This compact shrub was bred by the noted horticulturist, Dr. Michael Dirr. It was selected not only for its small stature but also for its excellent disease resistance and standout flower color.
English lavender has silvery gray, aromatic foliage topped in summer with lavender-blue to dark purple flowers on long stems.
This early-blooming compact shrub bears intriguing pine-cone-shaped flowers that have dark-purple bracts, or “rabbit ears.” Bloom appears from late spring to summer. The foliage is gray-green.
This new, compact loropetalum has the reddest blooms of all cultivars. Dark burgundy foliage retains its color throughout the year. Great for specimen planting, mass plantings and borders.
Leatherleaf mahonia is a thick shrub with a formal feel. Its stiff, green-blue foliage looks something like holly foliage, and in spring, airy clusters of tiny, golden yellow flowers appear. These are followed in fall by inky blue berries. Consider this plant for a a mixed-shrub foundation planting, or use it as a hedge plant. -Nellie Neal, Regional Picks: Southeast, Fine Gardening issue #127
Grape hyacinths are hardy, easy to grow, and have long-lasting blooms--no garden should be without them. They are particularly spectacular when allowed to naturalize, whether under trees, along a pathway, tucked into ground covers, or in a bed.
Grape hyacinths are hardy, easy to grow, and have long-lasting blooms--no garden should be without them. They are particularly spectacular when allowed to naturalize, whether under trees, along a pathway, tucked into ground covers, or in a bed. 'Blue Magic' has a true-blue hue and is great for forcing.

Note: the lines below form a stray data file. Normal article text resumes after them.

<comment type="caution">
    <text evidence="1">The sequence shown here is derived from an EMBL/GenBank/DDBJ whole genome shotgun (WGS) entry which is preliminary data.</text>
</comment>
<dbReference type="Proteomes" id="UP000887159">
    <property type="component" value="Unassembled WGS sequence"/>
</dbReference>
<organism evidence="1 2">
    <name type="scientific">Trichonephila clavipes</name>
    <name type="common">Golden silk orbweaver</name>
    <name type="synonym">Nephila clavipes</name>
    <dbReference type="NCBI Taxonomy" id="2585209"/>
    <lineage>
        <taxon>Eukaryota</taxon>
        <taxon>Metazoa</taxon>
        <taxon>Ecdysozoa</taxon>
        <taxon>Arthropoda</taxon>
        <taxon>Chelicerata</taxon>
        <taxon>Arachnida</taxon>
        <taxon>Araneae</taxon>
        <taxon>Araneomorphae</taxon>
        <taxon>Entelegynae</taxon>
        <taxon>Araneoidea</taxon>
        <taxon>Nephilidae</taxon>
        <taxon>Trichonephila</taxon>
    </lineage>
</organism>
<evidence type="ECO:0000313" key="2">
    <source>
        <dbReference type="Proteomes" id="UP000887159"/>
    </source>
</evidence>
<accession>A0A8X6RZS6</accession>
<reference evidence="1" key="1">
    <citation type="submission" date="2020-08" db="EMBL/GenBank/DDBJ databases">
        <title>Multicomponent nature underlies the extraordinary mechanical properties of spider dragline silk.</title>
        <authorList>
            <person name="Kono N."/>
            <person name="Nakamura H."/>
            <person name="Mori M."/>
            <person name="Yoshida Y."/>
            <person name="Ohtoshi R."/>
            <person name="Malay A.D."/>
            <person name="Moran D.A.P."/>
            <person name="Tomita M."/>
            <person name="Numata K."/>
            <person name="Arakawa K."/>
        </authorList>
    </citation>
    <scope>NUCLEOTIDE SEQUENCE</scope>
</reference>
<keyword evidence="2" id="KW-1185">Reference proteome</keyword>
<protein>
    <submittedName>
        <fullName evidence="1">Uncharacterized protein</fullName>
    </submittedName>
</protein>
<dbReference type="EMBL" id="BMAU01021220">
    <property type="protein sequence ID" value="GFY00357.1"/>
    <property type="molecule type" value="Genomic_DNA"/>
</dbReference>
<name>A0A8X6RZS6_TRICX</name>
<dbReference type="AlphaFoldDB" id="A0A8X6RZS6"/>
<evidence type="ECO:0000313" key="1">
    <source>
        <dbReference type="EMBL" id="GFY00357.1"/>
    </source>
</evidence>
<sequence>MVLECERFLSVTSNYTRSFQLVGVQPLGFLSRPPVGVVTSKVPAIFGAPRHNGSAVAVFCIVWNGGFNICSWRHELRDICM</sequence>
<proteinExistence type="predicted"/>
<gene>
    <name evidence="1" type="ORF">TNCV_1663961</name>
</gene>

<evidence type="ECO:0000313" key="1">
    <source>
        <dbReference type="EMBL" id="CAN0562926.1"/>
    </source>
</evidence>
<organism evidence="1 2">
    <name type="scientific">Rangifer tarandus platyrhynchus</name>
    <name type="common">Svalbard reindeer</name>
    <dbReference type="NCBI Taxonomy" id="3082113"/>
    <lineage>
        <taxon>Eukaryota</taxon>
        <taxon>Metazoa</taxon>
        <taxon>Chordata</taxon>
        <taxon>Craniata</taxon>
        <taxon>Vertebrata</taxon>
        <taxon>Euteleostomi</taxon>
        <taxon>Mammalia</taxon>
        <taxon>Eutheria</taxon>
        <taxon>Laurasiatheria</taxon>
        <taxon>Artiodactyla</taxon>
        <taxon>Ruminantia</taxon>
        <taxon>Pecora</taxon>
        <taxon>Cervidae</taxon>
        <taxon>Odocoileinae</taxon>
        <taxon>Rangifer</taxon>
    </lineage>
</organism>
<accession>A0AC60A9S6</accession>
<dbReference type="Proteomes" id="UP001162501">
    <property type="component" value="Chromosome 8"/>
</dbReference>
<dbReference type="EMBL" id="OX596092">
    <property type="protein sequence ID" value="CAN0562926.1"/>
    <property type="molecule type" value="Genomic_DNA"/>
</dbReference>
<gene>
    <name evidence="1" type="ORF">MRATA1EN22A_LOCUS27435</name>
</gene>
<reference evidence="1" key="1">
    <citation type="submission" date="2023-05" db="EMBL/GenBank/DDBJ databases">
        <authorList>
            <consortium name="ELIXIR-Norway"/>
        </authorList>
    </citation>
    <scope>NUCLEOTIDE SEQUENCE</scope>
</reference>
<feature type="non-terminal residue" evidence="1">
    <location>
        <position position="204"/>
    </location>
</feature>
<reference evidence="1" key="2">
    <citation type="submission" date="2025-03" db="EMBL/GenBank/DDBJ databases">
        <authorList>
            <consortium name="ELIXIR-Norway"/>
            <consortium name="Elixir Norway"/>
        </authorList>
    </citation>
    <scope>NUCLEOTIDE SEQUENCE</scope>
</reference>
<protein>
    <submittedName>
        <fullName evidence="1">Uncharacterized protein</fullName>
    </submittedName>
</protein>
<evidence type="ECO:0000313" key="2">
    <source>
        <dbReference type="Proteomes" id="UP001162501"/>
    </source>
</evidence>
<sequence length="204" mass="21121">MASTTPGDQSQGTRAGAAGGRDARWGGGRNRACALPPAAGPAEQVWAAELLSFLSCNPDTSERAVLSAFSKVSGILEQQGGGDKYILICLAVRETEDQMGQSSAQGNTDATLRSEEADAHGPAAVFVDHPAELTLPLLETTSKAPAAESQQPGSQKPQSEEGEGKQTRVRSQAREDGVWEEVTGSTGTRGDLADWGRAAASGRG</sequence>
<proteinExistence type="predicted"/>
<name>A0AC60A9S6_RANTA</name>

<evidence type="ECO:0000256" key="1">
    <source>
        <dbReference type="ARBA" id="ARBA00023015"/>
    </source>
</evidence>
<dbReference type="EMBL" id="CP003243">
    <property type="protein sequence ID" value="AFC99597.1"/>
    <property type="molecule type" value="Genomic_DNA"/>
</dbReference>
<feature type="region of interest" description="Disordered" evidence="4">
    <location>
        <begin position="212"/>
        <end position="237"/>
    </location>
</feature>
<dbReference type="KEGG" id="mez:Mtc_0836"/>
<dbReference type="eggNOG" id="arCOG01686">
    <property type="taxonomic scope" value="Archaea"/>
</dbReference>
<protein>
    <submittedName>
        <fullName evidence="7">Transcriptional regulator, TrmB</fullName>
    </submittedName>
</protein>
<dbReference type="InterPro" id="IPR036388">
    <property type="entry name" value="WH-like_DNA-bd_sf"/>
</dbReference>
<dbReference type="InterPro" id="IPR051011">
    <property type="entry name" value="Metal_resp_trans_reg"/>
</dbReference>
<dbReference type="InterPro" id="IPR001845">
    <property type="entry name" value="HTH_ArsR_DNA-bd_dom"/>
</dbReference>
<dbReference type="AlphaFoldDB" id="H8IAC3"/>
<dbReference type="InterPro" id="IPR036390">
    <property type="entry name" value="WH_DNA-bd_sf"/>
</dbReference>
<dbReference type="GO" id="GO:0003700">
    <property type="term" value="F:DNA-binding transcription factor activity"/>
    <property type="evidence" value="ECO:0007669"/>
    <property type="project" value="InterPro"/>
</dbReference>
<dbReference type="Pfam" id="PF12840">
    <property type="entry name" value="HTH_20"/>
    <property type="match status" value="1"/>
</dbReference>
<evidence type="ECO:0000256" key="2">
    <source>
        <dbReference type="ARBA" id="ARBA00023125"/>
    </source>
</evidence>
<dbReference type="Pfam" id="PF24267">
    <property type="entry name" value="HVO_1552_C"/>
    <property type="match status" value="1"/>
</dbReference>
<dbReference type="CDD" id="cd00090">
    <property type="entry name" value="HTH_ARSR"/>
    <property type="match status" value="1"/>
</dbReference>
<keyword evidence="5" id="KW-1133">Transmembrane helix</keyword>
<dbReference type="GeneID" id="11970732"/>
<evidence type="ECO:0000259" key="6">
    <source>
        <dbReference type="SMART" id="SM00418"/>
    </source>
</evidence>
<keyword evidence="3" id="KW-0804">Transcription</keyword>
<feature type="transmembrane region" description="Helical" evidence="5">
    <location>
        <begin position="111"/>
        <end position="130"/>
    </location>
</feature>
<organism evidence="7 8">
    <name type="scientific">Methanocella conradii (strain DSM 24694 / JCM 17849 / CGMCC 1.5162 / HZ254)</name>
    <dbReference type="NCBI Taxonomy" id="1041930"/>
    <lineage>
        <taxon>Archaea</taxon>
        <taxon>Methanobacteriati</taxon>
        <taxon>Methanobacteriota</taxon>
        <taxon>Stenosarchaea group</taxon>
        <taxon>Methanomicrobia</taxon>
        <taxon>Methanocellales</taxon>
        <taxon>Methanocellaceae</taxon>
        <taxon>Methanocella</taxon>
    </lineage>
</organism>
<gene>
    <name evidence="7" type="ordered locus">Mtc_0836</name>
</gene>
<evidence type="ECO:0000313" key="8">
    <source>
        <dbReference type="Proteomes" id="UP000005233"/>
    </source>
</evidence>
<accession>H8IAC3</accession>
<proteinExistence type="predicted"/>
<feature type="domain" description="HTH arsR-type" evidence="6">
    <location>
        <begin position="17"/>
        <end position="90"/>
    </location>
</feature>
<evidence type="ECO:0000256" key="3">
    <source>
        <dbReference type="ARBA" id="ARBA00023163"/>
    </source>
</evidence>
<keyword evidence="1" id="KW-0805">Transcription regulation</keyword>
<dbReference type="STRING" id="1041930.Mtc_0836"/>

Tazetta-type daffodils, including the paperwhites that can be forced into bloom indoors during the winter, are also fragrant. ‘Avalanche’ has a cluster of 10 to 20 tiny flowers, creating almost an entire bouquet on one stem. Its flowers, with white petals and pale-yellow cups, have a wonderful musky-sweet fragrance. Since it is hardy to Zone 6, it can be enjoyed in many gardens. It shows off even more when combined with plants like Tulipa ‘Pink Impression’, Ornithogalum balansae, and pansies.
Jonquilla-type daffodils produce dark-green, narrow, often reedlike leaves, which are relatively easy to hide in the border while they mature, and there is usually more than one sweetly fragrant flower per stem. Probably the most fragrant of all, especially considering the size of the flowers, is N. ‘Baby Moon’, a precious, golden-yellow miniature daffodil.
Alliums All Season Long
Deer resistant and dynamic, these bulbs provide color from the first showers of spring to the last leaves of fall
by Stephanie Cohen
Find out what all the buzz is about by planting these colorful perennials
by Sally Roth
10 Shrubs for Summer Color
These vibrant bloomers give even the showiest annuals and perennials a run for their money
by Paul Cappiello
Enchanting Japanese Maples
Two experts pick their favorites based on color, shape
by Francie Schroeder
Q&A Moving houseplants outdoors for the summer
by Tim Pollak